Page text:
The state of emergency enables the government to place severe restrictions on civil liberties. During his presidential election campaign, Mubarak promised to repeal the state of emergency and replace it with anti-terror legislation. Instead, it has now been extended for the second time since the last presidential elections in 2005.

The government, Prime Minister Ahmed Nazif announced to parliament on the day of the vote on the state of emergency, has used it strictly to combat terrorism. The normal laws, he claimed, were not suitable for this purpose. And there has allegedly not yet been time to develop efficient anti-terror legislation.

Abuse of anti-terror laws

An argument that critics find ridiculous. "Ten anti-terror laws," Diaa Rashwan from the semi-state Cairo Al-Ahram Center for Political and Strategic Studies wrote in the independent newspaper Al-Masri al-Youm, "could have been drawn up since Mubarak's pledge to end the state of emergency."

Only weeks beforehand, the chief public prosecutor had ordered the release of Al-Mahalla demonstrators and Internet activists who had called for a general strike as part of the textile workers' protests. According to Human Rights Watch, the interior ministry has put 20 of them back into prison – using the emergency laws.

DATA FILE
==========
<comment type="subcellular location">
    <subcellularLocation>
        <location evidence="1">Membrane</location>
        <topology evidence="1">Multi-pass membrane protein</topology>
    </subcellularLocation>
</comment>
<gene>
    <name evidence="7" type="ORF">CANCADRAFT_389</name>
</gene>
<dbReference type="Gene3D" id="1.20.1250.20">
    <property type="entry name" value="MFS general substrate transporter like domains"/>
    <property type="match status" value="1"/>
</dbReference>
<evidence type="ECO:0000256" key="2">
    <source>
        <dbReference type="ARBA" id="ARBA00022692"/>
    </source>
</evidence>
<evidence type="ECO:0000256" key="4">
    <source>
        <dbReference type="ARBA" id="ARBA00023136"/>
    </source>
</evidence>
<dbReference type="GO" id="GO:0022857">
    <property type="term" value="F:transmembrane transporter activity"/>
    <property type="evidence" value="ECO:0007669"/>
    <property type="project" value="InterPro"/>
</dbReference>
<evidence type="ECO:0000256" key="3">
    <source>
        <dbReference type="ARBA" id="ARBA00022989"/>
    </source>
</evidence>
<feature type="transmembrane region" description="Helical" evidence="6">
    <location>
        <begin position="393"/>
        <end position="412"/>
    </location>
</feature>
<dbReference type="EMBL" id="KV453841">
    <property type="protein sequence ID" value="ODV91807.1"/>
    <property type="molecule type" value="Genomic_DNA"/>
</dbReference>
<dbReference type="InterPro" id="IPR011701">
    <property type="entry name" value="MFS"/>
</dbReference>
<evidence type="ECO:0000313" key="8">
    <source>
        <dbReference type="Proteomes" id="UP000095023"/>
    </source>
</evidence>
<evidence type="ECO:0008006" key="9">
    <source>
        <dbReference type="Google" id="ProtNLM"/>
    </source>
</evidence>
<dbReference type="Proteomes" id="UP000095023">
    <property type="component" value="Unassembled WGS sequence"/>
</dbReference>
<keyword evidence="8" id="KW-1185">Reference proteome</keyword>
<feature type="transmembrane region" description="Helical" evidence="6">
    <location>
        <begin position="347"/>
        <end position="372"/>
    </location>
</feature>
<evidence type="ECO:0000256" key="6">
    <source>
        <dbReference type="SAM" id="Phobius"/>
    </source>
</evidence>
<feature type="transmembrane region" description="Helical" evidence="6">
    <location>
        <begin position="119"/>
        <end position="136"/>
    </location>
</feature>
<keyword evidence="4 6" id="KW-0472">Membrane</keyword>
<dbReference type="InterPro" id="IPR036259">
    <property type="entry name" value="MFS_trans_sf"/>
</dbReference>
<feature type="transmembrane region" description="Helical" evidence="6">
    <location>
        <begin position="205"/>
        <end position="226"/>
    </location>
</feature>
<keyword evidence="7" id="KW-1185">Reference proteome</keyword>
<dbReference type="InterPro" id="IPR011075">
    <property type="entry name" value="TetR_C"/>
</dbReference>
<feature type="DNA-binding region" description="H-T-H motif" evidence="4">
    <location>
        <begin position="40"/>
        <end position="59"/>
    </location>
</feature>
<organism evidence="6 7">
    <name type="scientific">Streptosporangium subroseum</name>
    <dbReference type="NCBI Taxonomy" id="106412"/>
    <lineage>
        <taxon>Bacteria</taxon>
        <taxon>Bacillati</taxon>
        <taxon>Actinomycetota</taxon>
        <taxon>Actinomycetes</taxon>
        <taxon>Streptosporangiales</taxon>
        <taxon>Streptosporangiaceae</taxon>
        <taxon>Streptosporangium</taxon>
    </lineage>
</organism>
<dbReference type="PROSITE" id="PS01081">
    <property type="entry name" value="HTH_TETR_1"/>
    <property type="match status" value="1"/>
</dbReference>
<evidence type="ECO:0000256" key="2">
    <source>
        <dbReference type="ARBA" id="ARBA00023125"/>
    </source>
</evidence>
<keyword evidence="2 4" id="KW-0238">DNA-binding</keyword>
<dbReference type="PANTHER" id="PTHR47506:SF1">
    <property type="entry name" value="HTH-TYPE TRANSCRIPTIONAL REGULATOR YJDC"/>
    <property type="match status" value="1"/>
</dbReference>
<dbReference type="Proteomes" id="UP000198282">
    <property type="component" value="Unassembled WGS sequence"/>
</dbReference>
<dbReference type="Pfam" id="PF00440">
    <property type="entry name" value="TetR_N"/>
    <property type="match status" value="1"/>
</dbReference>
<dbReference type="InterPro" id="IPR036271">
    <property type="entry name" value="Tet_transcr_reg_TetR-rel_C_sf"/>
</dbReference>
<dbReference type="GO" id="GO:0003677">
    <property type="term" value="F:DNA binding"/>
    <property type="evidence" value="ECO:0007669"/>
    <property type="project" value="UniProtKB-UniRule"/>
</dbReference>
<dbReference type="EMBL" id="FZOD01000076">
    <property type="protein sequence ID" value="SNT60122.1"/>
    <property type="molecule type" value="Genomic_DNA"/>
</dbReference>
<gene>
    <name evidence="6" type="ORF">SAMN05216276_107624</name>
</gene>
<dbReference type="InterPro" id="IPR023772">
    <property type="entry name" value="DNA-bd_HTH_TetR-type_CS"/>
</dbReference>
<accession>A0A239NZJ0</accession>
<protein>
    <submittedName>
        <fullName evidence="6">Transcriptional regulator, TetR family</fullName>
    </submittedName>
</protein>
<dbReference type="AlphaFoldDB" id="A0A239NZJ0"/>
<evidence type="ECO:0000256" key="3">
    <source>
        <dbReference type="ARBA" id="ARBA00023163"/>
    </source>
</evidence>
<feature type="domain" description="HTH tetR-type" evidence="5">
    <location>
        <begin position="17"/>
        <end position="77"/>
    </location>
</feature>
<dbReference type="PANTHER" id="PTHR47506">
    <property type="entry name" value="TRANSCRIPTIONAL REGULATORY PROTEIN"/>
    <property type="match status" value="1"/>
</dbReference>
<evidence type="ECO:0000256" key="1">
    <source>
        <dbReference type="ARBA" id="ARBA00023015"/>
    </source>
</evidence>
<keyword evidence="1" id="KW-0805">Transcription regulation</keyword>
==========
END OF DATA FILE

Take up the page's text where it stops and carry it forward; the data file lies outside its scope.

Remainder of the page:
For regime critics, this is clear evidence of why the country does not yet have anti-terror legislation. It would have to be restricted to combating terrorism and would not be a useful tool for keeping civil society in check.

No possibility to appeal

Alongside the liberal, left-wing and secular opposition, it is above all the Muslim Brotherhood that feels the bite of the state of emergency. In February 2006, a civil court dropped a charge against Khairat Al-Shatir, one of its most prominent leaders, and 15 other Muslim Brothers.

Mubarak himself immediately ordered a new trial, this time before a military tribunal. The accused and 24 other civilians were sentenced to up to ten years in prison on 15 April.

The state of emergency allows the government to try civilians before military tribunals – where there is no possibility to appeal. Yet even the Muslim Brotherhood, the best-organised opposition group in the country, is not the greatest challenge facing the regime.

Bread, not worthy debates

In April, the central statistics authority announced its data on price developments. Bread prices have climbed 48.1 percent in the past twelve months, vegetable oils and fats 45.2 percent, with poultry prices increasing by a staggering 140 percent. In the Muslim Brotherhood, the only role played by social deprivation is in the form of welfare rhetoric. But the people want bread, not worthy debates.

There is no political force on the horizon that could harness the anger over poverty in the form of actions that would really threaten the regime. But the bread riots of January 1977 showed just what this anger might provoke. At least 70 people died in the rioting. Today's situation is just as explosive.

Bahey Edin Hassan, Director of the Cairo Institute for Human Rights Studies, does not expect that the anti-terror law to replace the state of emergency at some point will strengthen civil rights. "This anti-terror law," he says, "will be the worst in the world."

Jürgen Stryjak

© 2008

Translated from the German by Katy Derbyshire